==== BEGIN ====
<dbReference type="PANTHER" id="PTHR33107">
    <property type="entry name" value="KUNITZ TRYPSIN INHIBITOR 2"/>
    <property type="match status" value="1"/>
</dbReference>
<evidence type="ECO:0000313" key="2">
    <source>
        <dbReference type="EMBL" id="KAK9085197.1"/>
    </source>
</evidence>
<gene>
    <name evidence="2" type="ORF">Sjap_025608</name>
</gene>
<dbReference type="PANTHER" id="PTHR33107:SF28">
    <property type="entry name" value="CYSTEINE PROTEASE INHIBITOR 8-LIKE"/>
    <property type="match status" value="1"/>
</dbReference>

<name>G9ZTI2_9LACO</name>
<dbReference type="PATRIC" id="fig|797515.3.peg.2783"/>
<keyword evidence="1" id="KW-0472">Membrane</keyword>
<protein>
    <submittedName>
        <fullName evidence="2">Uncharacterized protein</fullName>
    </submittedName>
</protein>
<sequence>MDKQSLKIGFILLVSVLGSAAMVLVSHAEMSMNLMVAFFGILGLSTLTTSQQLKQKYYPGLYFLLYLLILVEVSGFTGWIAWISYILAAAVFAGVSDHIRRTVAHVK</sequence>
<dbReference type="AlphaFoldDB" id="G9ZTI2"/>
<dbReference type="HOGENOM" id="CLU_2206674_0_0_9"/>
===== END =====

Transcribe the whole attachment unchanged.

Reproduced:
<dbReference type="PANTHER" id="PTHR33107">
    <property type="entry name" value="KUNITZ TRYPSIN INHIBITOR 2"/>
    <property type="match status" value="1"/>
</dbReference>
<evidence type="ECO:0000313" key="2">
    <source>
        <dbReference type="EMBL" id="KAK9085197.1"/>
    </source>
</evidence>
<gene>
    <name evidence="2" type="ORF">Sjap_025608</name>
</gene>
<dbReference type="PANTHER" id="PTHR33107:SF28">
    <property type="entry name" value="CYSTEINE PROTEASE INHIBITOR 8-LIKE"/>
    <property type="match status" value="1"/>
</dbReference>

<name>G9ZTI2_9LACO</name>
<dbReference type="PATRIC" id="fig|797515.3.peg.2783"/>
<keyword evidence="1" id="KW-0472">Membrane</keyword>
<protein>
    <submittedName>
        <fullName evidence="2">Uncharacterized protein</fullName>
    </submittedName>
</protein>
<sequence>MDKQSLKIGFILLVSVLGSAAMVLVSHAEMSMNLMVAFFGILGLSTLTTSQQLKQKYYPGLYFLLYLLILVEVSGFTGWIAWISYILAAAVFAGVSDHIRRTVAHVK</sequence>
<dbReference type="AlphaFoldDB" id="G9ZTI2"/>
<dbReference type="HOGENOM" id="CLU_2206674_0_0_9"/>